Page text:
From 1975 to 1977, Jaitley was detained for opposing emergency rule imposed by former Prime Minister Indira Gandhi’s Congress party. Three years later, he joined the BJP at its inception while continuing with his law practice.
Jaitley has represented multinationals in legal cases, counseling PepsiCo Inc. when it took Coca-Cola Co. (KO:US) to court, and then again when the company was fined for painting advertisements onto rocks in the Himalayan range. He later represented Coca-Cola, and has also appeared for the billionaire Birla family in an inheritance dispute.
Jaitley is now the richest member of India’s cabinet with 1.1 billion rupees ($19 million) in total assets, according to an analysis of public disclosures from ministers by the Association of Democratic Reforms and National Election Watch, New Delhi-based advocacy groups.
Jaitley held a number of positions during the BJP-led governments from 1998 to 2004, including commerce minister. As leader of India’s delegation at the World Trade Organization talks in 2003, he helped block moves by developed countries to gain more access to emerging markets without reducing agricultural subsidies.
“His economic ideology is right of center,” said D.H. Pai Panandiker, president of the RPG Foundation, a New Delhi-based research group. “He understands the urgency of reversing the growth slowdown and changing the sentiment.”
Growth in Asia’s third-largest economy is near the slowest pace in a decade, while elevated inflation erodes incomes of nearly 800 million Indians who live on less than $2 a day. Projects valued at $255 billion -- about the size of Greece’s economy -- have been stalled due to lack of clearances ranging from environment, fuel linkages to land acquisition.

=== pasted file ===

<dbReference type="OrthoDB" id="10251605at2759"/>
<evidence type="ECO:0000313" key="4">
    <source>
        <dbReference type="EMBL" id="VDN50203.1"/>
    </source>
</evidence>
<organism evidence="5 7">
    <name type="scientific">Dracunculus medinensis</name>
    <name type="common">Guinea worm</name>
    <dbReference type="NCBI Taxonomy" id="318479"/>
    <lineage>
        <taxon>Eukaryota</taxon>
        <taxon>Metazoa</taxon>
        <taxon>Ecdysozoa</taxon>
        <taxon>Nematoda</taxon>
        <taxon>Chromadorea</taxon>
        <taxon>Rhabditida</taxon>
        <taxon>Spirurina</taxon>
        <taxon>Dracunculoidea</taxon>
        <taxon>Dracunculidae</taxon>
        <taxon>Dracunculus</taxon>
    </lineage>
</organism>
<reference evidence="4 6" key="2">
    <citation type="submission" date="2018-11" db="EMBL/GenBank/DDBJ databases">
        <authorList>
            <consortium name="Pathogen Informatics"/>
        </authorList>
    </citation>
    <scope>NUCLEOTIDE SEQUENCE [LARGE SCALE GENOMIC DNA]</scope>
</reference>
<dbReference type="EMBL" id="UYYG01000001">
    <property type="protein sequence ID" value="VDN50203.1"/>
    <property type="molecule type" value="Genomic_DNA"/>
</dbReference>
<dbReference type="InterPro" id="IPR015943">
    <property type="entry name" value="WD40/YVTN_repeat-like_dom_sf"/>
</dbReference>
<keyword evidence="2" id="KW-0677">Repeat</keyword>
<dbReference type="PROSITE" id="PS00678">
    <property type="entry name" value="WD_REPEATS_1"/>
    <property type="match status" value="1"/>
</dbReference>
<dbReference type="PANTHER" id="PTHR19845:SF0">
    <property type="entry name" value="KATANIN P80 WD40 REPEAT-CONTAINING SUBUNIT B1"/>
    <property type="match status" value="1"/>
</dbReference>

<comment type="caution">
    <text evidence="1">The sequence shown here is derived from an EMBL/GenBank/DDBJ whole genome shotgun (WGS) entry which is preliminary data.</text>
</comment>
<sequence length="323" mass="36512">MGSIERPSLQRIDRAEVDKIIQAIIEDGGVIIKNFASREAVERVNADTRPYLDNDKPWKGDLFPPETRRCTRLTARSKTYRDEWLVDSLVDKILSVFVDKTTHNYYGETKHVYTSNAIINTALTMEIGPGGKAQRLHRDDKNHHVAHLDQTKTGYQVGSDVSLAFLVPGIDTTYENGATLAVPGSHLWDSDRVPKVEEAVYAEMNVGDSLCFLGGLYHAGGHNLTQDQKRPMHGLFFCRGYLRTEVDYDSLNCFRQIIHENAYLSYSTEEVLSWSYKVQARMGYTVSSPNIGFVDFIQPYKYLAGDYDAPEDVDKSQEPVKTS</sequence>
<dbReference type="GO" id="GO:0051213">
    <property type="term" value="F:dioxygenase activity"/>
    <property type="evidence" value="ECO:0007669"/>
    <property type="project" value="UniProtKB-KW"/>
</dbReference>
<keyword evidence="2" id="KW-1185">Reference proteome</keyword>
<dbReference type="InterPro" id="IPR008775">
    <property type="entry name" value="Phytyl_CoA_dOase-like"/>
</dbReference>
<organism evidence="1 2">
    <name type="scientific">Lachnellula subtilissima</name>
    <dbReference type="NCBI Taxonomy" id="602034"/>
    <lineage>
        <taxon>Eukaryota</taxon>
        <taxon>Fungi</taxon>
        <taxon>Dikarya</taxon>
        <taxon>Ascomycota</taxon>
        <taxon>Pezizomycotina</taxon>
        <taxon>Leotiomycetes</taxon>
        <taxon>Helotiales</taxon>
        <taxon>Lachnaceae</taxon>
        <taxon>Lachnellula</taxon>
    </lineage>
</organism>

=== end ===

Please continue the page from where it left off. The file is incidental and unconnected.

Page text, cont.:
Optimism about the new government’s policies has fueled a 2.2 percent rally in the rupee this month, the best performance in Asia, while the benchmark S&P BSE Sensex index hit a record high on the day Modi was sworn in.
Modi’s BJP won 282 of 543 seats in the election, the first time a single party has won a parliamentary majority in India since 1984. The scope of the win has boosted bets the new administration will be able to take politically sensitive decisions such as raising fuel prices, a move that would reduce subsidies and help narrow the budget deficit.
While Jaitley lost his contest in Punjab, he made it to the cabinet because he’s a member of parliament’s upper house. Since 2002, he has become one of Modi’s key strategists while helping to oversee election wins in his home state of Gujarat.
Jaitley has also been one of Modi’s top defenders, telling international journalists in March that he doesn’t need to apologize for failing to quell 2002 anti-Muslim riots in the state because courts have cleared him.
To his friends, loyalty is a key attribute of Jaitley, whom Rai described as a sharp debater who never forgets a name. Jaitley never shies away from helping his friends, Rai said, whether it be assisting with overdue debts or turning up to represent them in legal disputes without taking any fees.
“If you go to him with any problem, he is there to help,” Rai said of Jaitley. “He takes care of his friends.”
To contact the reporter on this story: Unni Krishnan in New Delhi at firstname.lastname@example.org
To contact the editors responsible for this story: Daniel Ten Kate at email@example.com Jeanette Rodrigues